I'm not second guessing what was done, but one thing that must be considered when treating someone is that many signs or symptoms of one disorder or disease are also signs and symptoms of another.
 

Tigger

Dodges Pucks
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idk, thats what my friend did (there was no gatorade around, just water) worked just fine, because the pt was experiencing signs of hypoglycemia
Signs of hypoglycemia do not by themselves indicate that some is suffering from hypoglycemia though. Maybe the person's sugar was low and that's what they needed or maybe they felt better because some gave them a medication. Personally I think it's a rather poor practice to give glucose to anyone potentially showing signs of hypoglycemia. No drug is benign and while it's likely that there were no ill effects in this particular case, how about calling for EMS next time and getting a BGL and a more proper assessment?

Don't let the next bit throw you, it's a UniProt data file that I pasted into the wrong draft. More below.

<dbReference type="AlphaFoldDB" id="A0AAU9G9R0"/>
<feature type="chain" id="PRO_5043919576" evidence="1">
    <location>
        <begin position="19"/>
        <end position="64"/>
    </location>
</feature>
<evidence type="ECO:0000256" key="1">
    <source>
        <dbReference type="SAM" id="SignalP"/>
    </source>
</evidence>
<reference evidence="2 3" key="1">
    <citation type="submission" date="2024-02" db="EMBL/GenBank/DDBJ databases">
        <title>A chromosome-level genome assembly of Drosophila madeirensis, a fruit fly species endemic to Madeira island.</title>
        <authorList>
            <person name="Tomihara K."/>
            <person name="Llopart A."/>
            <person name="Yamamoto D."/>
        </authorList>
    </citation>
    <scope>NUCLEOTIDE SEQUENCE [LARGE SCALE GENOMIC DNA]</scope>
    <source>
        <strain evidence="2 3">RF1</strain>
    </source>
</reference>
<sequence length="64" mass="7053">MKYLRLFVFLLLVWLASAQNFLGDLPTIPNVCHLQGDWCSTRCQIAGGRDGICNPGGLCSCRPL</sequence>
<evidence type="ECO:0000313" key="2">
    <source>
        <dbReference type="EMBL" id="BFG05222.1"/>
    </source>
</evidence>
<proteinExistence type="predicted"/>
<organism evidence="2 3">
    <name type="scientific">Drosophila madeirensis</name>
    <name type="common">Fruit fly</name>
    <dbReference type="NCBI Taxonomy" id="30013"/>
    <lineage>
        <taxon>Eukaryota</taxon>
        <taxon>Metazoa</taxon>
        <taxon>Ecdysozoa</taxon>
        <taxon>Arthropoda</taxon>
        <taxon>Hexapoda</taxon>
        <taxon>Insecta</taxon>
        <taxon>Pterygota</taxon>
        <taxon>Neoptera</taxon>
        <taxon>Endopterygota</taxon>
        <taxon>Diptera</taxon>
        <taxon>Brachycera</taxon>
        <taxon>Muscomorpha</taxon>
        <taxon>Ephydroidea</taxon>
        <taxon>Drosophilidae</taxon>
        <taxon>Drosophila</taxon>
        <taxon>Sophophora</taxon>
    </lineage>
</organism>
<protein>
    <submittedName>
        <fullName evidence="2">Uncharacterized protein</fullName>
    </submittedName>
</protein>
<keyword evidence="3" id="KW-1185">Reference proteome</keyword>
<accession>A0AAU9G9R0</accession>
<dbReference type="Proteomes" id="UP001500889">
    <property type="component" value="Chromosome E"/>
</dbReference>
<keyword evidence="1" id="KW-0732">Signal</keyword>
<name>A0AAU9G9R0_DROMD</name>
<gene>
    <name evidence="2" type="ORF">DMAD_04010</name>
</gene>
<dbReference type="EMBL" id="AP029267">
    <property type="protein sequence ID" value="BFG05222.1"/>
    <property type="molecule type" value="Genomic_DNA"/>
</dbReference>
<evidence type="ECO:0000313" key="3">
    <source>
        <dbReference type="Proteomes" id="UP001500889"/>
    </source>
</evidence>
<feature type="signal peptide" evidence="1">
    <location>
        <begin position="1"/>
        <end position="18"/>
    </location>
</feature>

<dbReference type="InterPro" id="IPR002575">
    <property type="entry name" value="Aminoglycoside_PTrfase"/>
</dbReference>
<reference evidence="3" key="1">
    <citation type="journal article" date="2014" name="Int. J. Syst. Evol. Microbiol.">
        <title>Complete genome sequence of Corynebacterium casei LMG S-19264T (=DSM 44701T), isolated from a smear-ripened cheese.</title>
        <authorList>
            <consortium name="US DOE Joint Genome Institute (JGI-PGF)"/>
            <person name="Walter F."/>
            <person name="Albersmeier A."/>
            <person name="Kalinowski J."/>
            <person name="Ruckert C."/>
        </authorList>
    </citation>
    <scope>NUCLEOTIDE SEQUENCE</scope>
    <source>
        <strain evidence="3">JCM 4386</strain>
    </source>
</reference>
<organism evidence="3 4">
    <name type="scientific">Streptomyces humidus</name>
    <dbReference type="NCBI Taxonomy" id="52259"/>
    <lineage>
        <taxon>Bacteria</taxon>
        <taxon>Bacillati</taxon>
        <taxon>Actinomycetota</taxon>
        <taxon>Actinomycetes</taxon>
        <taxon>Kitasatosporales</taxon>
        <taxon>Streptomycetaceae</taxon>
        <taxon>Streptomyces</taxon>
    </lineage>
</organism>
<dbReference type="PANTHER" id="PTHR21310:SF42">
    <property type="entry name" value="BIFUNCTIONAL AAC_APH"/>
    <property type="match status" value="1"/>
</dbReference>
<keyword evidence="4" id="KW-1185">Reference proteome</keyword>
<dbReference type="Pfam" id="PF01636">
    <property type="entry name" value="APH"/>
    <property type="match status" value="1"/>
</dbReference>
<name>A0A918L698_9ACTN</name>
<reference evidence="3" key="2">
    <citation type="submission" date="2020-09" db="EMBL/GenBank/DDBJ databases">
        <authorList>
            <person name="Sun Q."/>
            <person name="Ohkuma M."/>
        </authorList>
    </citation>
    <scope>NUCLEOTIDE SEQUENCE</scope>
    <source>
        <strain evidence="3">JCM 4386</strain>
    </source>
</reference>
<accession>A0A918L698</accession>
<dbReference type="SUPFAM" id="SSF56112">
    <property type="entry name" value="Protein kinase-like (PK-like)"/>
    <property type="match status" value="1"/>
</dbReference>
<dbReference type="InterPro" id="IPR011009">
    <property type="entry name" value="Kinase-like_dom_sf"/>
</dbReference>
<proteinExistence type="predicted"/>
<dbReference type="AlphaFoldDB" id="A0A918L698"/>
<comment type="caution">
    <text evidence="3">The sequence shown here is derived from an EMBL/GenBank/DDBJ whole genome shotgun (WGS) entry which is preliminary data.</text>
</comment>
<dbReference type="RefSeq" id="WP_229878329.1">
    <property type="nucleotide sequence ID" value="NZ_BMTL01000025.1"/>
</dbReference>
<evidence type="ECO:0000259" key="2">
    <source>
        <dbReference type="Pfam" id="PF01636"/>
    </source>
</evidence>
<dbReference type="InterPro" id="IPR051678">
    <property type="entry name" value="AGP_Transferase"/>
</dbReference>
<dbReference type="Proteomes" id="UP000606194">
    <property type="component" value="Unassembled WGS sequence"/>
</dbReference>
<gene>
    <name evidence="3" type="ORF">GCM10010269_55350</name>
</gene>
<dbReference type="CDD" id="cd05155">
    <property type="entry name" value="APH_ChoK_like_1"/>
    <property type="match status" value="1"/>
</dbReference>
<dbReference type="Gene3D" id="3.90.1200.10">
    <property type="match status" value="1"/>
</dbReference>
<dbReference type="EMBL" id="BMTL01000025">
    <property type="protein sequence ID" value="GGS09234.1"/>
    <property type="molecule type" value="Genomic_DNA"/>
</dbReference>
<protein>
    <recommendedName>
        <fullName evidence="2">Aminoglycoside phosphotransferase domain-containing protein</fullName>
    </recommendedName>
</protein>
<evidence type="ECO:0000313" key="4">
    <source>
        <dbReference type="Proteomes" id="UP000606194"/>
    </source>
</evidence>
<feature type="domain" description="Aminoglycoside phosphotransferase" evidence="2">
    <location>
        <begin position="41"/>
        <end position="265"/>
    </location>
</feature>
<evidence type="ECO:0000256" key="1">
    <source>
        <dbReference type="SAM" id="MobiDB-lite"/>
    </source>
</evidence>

mycrofft

Still crazy but elsewhere
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OP can't get a blood glucose, he's a first aider or first responder. Some glucose (not a big bolus of D50 or whatever, just some OJ like the red cross says?) is not going to hurt unless the pt vomits it back up while lying down and it embarrasses the airway.

OP, what were the pt's complaints which led your friend to give the runner something to drink or eat that suggested hypoglycemia?

Again, some sugar unless it affects airway (obtunded pt) is not going to hurt the pt, maybe/unless they are experiencing dumping syndrome (ask if they get it, if they have had a gastric bypass, etc).
 

Tigger

Dodges Pucks